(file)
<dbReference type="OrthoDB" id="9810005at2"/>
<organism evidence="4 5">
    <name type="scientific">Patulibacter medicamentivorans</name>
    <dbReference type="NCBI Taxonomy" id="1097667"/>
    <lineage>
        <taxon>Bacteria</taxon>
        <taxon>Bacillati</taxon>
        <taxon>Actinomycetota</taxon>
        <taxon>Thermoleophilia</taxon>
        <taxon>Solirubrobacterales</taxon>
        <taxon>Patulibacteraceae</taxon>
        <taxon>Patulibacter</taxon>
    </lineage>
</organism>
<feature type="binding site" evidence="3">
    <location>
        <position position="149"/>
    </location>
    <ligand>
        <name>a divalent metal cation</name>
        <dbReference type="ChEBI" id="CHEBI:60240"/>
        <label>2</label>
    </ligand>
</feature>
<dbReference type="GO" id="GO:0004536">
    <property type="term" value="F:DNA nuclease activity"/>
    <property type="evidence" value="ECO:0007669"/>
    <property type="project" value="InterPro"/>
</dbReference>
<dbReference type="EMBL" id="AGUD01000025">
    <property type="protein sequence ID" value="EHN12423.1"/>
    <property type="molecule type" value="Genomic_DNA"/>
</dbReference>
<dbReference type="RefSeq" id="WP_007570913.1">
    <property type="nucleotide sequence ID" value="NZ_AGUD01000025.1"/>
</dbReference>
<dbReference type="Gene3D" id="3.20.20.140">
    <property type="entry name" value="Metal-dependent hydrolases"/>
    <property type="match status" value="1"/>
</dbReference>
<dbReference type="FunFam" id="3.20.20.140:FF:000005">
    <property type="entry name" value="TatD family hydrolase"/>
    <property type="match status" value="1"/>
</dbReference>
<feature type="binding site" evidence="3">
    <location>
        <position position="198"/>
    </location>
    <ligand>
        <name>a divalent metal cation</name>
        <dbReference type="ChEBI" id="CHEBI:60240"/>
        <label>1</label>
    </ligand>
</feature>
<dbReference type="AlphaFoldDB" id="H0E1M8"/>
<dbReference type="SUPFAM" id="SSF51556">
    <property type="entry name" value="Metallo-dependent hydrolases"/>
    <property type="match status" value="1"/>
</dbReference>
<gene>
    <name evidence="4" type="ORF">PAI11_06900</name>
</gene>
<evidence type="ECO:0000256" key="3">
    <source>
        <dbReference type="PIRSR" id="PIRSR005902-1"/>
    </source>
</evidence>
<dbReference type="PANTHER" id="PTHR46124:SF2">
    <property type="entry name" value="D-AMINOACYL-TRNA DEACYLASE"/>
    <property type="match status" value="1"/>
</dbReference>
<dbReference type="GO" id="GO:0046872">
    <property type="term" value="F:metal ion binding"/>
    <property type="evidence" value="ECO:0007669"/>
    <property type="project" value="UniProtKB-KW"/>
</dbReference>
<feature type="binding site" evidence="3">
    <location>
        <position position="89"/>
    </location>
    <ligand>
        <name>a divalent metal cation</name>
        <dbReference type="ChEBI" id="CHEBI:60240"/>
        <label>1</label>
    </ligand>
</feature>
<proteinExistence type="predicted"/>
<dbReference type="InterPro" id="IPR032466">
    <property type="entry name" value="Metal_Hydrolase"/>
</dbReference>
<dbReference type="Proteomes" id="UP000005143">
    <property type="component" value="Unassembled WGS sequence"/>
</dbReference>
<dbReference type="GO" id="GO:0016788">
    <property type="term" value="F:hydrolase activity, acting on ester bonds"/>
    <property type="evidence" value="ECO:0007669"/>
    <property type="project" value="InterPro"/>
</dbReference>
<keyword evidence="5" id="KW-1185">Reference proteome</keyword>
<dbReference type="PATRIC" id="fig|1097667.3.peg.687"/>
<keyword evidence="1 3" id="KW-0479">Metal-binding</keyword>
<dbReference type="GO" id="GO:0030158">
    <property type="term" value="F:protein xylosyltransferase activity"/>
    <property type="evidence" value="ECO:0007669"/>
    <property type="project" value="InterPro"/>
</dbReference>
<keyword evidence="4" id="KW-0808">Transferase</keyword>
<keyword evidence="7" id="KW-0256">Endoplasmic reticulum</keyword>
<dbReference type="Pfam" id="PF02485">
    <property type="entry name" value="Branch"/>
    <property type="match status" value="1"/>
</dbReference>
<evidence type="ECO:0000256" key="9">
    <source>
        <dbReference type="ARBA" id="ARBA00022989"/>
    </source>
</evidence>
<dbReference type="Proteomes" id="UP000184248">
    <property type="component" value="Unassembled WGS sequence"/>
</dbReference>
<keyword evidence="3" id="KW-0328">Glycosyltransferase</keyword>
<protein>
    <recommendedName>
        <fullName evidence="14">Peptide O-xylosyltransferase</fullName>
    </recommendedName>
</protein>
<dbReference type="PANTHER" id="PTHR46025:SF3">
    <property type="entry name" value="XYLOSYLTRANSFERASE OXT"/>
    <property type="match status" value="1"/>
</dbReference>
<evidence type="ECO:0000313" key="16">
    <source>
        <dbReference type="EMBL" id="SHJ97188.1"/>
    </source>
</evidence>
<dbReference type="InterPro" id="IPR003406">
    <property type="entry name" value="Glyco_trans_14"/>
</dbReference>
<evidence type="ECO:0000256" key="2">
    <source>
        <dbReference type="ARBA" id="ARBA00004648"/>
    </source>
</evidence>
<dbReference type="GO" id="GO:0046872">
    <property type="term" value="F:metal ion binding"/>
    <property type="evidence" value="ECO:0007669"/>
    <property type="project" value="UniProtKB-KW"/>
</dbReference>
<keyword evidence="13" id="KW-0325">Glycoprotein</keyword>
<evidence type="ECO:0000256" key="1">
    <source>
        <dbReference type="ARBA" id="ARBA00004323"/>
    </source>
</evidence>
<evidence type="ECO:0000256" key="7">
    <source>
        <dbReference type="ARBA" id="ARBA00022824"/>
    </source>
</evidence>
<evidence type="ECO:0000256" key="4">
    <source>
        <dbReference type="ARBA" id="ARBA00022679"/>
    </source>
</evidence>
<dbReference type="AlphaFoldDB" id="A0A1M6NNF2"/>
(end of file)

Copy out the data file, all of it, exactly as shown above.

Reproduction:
<dbReference type="OrthoDB" id="9810005at2"/>
<organism evidence="4 5">
    <name type="scientific">Patulibacter medicamentivorans</name>
    <dbReference type="NCBI Taxonomy" id="1097667"/>
    <lineage>
        <taxon>Bacteria</taxon>
        <taxon>Bacillati</taxon>
        <taxon>Actinomycetota</taxon>
        <taxon>Thermoleophilia</taxon>
        <taxon>Solirubrobacterales</taxon>
        <taxon>Patulibacteraceae</taxon>
        <taxon>Patulibacter</taxon>
    </lineage>
</organism>
<feature type="binding site" evidence="3">
    <location>
        <position position="149"/>
    </location>
    <ligand>
        <name>a divalent metal cation</name>
        <dbReference type="ChEBI" id="CHEBI:60240"/>
        <label>2</label>
    </ligand>
</feature>
<dbReference type="GO" id="GO:0004536">
    <property type="term" value="F:DNA nuclease activity"/>
    <property type="evidence" value="ECO:0007669"/>
    <property type="project" value="InterPro"/>
</dbReference>
<dbReference type="EMBL" id="AGUD01000025">
    <property type="protein sequence ID" value="EHN12423.1"/>
    <property type="molecule type" value="Genomic_DNA"/>
</dbReference>
<dbReference type="RefSeq" id="WP_007570913.1">
    <property type="nucleotide sequence ID" value="NZ_AGUD01000025.1"/>
</dbReference>
<dbReference type="Gene3D" id="3.20.20.140">
    <property type="entry name" value="Metal-dependent hydrolases"/>
    <property type="match status" value="1"/>
</dbReference>
<dbReference type="FunFam" id="3.20.20.140:FF:000005">
    <property type="entry name" value="TatD family hydrolase"/>
    <property type="match status" value="1"/>
</dbReference>
<feature type="binding site" evidence="3">
    <location>
        <position position="198"/>
    </location>
    <ligand>
        <name>a divalent metal cation</name>
        <dbReference type="ChEBI" id="CHEBI:60240"/>
        <label>1</label>
    </ligand>
</feature>
<dbReference type="AlphaFoldDB" id="H0E1M8"/>
<dbReference type="SUPFAM" id="SSF51556">
    <property type="entry name" value="Metallo-dependent hydrolases"/>
    <property type="match status" value="1"/>
</dbReference>
<gene>
    <name evidence="4" type="ORF">PAI11_06900</name>
</gene>
<evidence type="ECO:0000256" key="3">
    <source>
        <dbReference type="PIRSR" id="PIRSR005902-1"/>
    </source>
</evidence>
<dbReference type="PANTHER" id="PTHR46124:SF2">
    <property type="entry name" value="D-AMINOACYL-TRNA DEACYLASE"/>
    <property type="match status" value="1"/>
</dbReference>
<dbReference type="GO" id="GO:0046872">
    <property type="term" value="F:metal ion binding"/>
    <property type="evidence" value="ECO:0007669"/>
    <property type="project" value="UniProtKB-KW"/>
</dbReference>
<feature type="binding site" evidence="3">
    <location>
        <position position="89"/>
    </location>
    <ligand>
        <name>a divalent metal cation</name>
        <dbReference type="ChEBI" id="CHEBI:60240"/>
        <label>1</label>
    </ligand>
</feature>
<proteinExistence type="predicted"/>
<dbReference type="InterPro" id="IPR032466">
    <property type="entry name" value="Metal_Hydrolase"/>
</dbReference>
<dbReference type="Proteomes" id="UP000005143">
    <property type="component" value="Unassembled WGS sequence"/>
</dbReference>
<dbReference type="GO" id="GO:0016788">
    <property type="term" value="F:hydrolase activity, acting on ester bonds"/>
    <property type="evidence" value="ECO:0007669"/>
    <property type="project" value="InterPro"/>
</dbReference>
<keyword evidence="5" id="KW-1185">Reference proteome</keyword>
<dbReference type="PATRIC" id="fig|1097667.3.peg.687"/>
<keyword evidence="1 3" id="KW-0479">Metal-binding</keyword>
<dbReference type="GO" id="GO:0030158">
    <property type="term" value="F:protein xylosyltransferase activity"/>
    <property type="evidence" value="ECO:0007669"/>
    <property type="project" value="InterPro"/>
</dbReference>
<keyword evidence="4" id="KW-0808">Transferase</keyword>
<keyword evidence="7" id="KW-0256">Endoplasmic reticulum</keyword>
<dbReference type="Pfam" id="PF02485">
    <property type="entry name" value="Branch"/>
    <property type="match status" value="1"/>
</dbReference>
<evidence type="ECO:0000256" key="9">
    <source>
        <dbReference type="ARBA" id="ARBA00022989"/>
    </source>
</evidence>
<dbReference type="Proteomes" id="UP000184248">
    <property type="component" value="Unassembled WGS sequence"/>
</dbReference>
<keyword evidence="3" id="KW-0328">Glycosyltransferase</keyword>
<protein>
    <recommendedName>
        <fullName evidence="14">Peptide O-xylosyltransferase</fullName>
    </recommendedName>
</protein>
<dbReference type="PANTHER" id="PTHR46025:SF3">
    <property type="entry name" value="XYLOSYLTRANSFERASE OXT"/>
    <property type="match status" value="1"/>
</dbReference>
<evidence type="ECO:0000313" key="16">
    <source>
        <dbReference type="EMBL" id="SHJ97188.1"/>
    </source>
</evidence>
<dbReference type="InterPro" id="IPR003406">
    <property type="entry name" value="Glyco_trans_14"/>
</dbReference>
<evidence type="ECO:0000256" key="2">
    <source>
        <dbReference type="ARBA" id="ARBA00004648"/>
    </source>
</evidence>
<dbReference type="GO" id="GO:0046872">
    <property type="term" value="F:metal ion binding"/>
    <property type="evidence" value="ECO:0007669"/>
    <property type="project" value="UniProtKB-KW"/>
</dbReference>
<keyword evidence="13" id="KW-0325">Glycoprotein</keyword>
<evidence type="ECO:0000256" key="1">
    <source>
        <dbReference type="ARBA" id="ARBA00004323"/>
    </source>
</evidence>
<evidence type="ECO:0000256" key="7">
    <source>
        <dbReference type="ARBA" id="ARBA00022824"/>
    </source>
</evidence>
<evidence type="ECO:0000256" key="4">
    <source>
        <dbReference type="ARBA" id="ARBA00022679"/>
    </source>
</evidence>
<dbReference type="AlphaFoldDB" id="A0A1M6NNF2"/>